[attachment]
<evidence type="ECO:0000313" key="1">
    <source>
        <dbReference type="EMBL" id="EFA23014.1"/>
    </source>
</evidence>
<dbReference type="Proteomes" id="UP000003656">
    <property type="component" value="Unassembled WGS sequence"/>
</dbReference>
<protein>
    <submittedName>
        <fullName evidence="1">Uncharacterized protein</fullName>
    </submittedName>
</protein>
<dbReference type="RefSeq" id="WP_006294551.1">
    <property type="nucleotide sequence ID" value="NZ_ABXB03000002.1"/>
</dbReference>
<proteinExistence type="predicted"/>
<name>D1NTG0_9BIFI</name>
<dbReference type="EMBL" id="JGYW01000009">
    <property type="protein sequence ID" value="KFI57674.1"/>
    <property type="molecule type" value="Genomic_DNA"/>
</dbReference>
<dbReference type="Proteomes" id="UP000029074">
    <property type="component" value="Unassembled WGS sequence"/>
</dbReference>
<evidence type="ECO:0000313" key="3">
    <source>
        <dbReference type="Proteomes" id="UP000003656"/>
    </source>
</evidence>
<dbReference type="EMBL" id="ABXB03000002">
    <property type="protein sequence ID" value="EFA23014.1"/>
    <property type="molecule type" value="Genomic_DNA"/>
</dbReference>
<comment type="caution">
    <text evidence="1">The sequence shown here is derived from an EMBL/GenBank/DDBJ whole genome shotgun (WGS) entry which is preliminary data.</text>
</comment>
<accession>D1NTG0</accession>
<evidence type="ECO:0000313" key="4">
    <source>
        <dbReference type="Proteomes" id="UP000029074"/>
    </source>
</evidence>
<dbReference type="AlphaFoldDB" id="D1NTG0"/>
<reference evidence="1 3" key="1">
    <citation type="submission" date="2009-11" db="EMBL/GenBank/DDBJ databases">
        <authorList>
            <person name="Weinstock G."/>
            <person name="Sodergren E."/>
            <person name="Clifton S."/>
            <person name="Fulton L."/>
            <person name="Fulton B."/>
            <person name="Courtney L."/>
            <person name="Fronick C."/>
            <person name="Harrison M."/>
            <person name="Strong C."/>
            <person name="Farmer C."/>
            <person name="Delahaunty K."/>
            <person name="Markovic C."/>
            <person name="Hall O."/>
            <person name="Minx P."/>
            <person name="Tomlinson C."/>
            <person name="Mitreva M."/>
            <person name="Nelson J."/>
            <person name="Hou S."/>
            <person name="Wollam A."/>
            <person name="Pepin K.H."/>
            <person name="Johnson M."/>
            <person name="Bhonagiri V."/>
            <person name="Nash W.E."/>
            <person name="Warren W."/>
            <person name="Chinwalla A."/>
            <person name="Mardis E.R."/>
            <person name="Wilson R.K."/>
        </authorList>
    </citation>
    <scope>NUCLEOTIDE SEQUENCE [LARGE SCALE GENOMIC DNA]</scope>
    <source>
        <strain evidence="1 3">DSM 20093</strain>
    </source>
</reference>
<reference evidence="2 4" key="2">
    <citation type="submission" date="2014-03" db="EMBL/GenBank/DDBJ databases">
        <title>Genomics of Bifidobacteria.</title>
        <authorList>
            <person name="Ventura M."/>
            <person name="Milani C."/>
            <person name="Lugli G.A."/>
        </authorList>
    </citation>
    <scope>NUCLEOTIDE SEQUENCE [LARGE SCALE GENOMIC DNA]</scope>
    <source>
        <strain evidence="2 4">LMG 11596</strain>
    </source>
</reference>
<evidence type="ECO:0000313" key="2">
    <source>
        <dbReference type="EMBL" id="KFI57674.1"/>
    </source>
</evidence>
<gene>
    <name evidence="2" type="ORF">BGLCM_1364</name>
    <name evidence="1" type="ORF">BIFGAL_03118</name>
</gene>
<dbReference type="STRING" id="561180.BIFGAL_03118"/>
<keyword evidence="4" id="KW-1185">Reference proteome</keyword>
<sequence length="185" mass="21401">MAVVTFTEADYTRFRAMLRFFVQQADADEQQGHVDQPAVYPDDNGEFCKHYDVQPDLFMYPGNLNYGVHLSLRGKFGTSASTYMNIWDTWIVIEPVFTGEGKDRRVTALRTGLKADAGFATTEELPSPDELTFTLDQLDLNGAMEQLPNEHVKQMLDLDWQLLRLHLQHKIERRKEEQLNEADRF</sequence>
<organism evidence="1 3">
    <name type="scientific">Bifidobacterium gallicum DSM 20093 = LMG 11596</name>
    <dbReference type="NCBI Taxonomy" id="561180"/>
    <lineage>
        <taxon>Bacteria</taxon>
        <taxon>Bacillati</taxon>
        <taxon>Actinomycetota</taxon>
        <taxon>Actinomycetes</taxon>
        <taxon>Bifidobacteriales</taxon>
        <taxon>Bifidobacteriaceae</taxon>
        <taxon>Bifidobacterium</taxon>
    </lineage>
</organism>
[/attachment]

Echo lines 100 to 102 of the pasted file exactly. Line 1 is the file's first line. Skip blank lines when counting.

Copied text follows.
</evidence>
<gene>
    <name evidence="2" type="ORF">BGLCM_1364</name>